Calif. bakery hires those needing another chance | Unilever assesses job candidates with AI | Small businesses increasingly hire people with criminal record
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December 14, 2018
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Calif. bakery hires those needing another chance
Calif. bakery hires those needing another chance
(Pixabay)
Rubicon Bakers in Richmond, Calif., gives job seekers a second chance, whether they have a criminal record, have a history of addiction or are homeless. A nonprofit created the bakery as a job-training initiative more than 25 years ago, but the bakery was sold and turned into a for-profit business about 10 years ago.
Fast Company online (12/12) 
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5 Culture Trends for 2019
As we approach 2019, major shifts in the work environment will continue to affect the ways companies do business. New research uncovers 5 big culture trends for 2019. Download the paper
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Recruiting & Retention
Unilever assesses job candidates with AI
Unilever processes about 1.8 million job applications and recruits more than 30,000 people annually by partnering with Pymetrics, a specialist in artificial intelligence recruitment. The partnership has created an online platform for candidates to be assessed at home on a computer or mobile device, eliminating 70,000 person-hours of evaluation.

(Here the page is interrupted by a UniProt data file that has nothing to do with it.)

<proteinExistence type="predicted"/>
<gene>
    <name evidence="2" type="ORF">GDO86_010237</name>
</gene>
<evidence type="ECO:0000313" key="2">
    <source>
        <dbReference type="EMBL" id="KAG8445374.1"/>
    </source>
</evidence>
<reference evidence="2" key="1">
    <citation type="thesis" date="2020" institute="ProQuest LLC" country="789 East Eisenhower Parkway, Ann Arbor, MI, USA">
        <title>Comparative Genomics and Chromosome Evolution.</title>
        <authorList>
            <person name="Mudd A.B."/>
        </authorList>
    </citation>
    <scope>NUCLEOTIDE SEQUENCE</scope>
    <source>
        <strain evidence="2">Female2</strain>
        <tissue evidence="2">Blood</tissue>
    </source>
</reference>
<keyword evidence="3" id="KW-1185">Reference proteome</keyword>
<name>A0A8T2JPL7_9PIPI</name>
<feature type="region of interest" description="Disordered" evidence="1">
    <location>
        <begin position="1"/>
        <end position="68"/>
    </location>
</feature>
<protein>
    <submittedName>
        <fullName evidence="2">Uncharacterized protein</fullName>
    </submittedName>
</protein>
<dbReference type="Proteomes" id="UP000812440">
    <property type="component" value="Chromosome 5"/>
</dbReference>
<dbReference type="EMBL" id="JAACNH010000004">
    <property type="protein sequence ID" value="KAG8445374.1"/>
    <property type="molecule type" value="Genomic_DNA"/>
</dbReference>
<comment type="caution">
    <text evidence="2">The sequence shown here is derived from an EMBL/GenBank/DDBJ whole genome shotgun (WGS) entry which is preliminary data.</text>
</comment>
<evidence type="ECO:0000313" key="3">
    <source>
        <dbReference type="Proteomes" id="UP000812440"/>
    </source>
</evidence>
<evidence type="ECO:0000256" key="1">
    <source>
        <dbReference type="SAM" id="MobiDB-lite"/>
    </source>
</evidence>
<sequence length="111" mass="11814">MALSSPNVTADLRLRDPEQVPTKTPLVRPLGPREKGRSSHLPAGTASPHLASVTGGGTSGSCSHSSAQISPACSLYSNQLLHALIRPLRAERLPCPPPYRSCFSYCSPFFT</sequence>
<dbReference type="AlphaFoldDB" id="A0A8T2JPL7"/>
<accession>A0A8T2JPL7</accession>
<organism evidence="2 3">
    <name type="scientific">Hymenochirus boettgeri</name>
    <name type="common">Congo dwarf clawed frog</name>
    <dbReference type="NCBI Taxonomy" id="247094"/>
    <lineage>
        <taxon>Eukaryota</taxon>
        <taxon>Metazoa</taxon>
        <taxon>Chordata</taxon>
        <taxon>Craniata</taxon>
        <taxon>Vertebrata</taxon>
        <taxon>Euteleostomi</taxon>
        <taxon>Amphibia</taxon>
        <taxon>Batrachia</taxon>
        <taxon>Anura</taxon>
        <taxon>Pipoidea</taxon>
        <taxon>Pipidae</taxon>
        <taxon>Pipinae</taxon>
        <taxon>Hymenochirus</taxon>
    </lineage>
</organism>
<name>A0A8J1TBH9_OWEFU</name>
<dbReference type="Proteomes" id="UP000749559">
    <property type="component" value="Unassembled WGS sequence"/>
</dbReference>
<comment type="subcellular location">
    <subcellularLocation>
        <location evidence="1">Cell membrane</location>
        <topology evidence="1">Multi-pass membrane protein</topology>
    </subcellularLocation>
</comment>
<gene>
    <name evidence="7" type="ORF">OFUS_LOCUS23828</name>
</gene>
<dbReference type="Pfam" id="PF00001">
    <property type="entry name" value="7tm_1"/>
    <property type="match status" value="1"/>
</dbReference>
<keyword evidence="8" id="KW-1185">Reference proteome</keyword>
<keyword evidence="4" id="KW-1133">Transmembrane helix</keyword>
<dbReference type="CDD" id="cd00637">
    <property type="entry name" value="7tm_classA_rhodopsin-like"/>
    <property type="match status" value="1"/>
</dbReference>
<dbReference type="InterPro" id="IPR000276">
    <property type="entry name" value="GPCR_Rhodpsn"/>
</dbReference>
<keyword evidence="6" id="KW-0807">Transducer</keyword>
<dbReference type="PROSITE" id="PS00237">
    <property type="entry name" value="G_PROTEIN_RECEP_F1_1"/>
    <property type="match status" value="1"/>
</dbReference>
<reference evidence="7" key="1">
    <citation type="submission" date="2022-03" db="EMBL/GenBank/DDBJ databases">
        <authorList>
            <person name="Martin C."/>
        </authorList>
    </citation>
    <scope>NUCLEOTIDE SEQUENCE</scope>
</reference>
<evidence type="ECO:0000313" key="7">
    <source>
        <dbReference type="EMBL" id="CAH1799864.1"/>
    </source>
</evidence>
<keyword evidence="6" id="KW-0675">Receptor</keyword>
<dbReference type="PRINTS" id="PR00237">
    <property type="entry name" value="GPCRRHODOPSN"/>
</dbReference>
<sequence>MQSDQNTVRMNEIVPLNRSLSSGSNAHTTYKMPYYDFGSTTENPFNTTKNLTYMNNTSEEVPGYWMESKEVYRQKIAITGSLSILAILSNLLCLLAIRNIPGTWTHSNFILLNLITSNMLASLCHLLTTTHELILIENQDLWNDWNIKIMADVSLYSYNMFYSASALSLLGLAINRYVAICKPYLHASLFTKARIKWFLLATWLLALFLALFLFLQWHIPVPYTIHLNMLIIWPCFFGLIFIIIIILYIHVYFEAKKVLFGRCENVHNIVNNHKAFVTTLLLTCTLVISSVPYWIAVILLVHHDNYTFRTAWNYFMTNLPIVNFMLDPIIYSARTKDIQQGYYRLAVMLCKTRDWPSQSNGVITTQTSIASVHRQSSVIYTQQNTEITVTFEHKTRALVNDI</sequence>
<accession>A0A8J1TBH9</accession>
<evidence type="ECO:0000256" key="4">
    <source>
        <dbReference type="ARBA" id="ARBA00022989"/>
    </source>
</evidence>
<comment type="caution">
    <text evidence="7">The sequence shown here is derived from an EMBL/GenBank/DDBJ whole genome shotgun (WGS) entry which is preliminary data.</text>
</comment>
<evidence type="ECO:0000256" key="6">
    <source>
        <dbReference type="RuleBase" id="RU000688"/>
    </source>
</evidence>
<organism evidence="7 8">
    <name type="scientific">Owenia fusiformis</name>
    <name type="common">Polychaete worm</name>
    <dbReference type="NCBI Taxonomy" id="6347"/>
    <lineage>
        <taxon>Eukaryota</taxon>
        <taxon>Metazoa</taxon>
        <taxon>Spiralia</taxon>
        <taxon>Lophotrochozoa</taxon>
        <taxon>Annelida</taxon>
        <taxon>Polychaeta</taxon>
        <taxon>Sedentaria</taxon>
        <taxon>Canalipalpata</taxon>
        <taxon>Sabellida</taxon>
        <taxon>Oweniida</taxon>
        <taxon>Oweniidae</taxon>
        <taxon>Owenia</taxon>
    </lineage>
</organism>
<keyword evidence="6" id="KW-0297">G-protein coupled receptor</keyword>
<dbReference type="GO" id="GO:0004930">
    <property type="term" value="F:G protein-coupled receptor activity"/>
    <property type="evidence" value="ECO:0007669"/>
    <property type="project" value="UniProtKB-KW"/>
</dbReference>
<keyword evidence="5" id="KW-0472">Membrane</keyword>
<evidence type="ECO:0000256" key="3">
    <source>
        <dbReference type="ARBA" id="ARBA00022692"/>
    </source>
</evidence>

Forbes (12/14) 
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Is Your Talent Meeting Your Expectations?
Just as important, are you meeting your candidates' expectations? Ensuring optimal job fit requires effectively addressing both questions. Unfortunately, most pre-hire assessments fail to help you address each other's needs. Discover how you can get the best talent and win The Match Game!
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Leadership & Development
Benefits & Compensation
Denver teachers receive proposed wage increase
A proposal to raise pay for Denver teachers would give first-year teachers an 8% increase to $45,000 annually. A contract expires next month, and teachers plan to strike if an agreement is not reached.
Chalkbeat (12/13) 
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The HR Leader
How to prepare for an employee absence
If you know your team will be short a key player for a while, prepare by assigning those tasks to people who'd appreciate new responsibility, writes Naphtali Hoff. Clarify exactly what's expected, focusing only on the core tasks to avoid overloading the people stepping up, he explains.
SmartBrief/Leadership (12/12) 
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Workplace Chatter
Nix perfume, cologne when interviewing with Musk
Nix perfume, cologne when interviewing with Musk
Musk (Joshua Lott/Getty Images)
Job candidates interviewing with Tesla CEO Elon Musk have been asked not to wear potent perfume or cologne because of his heightened sense of smell. Musk is quirky, but some of his quirks have drawn backlash, such as his expectation that employees work more than 40 hours per week.
Business Insider (12/13) 
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You will do foolish things, but do them with enthusiasm.
Sidonie-Gabrielle Colette,
writer and actress
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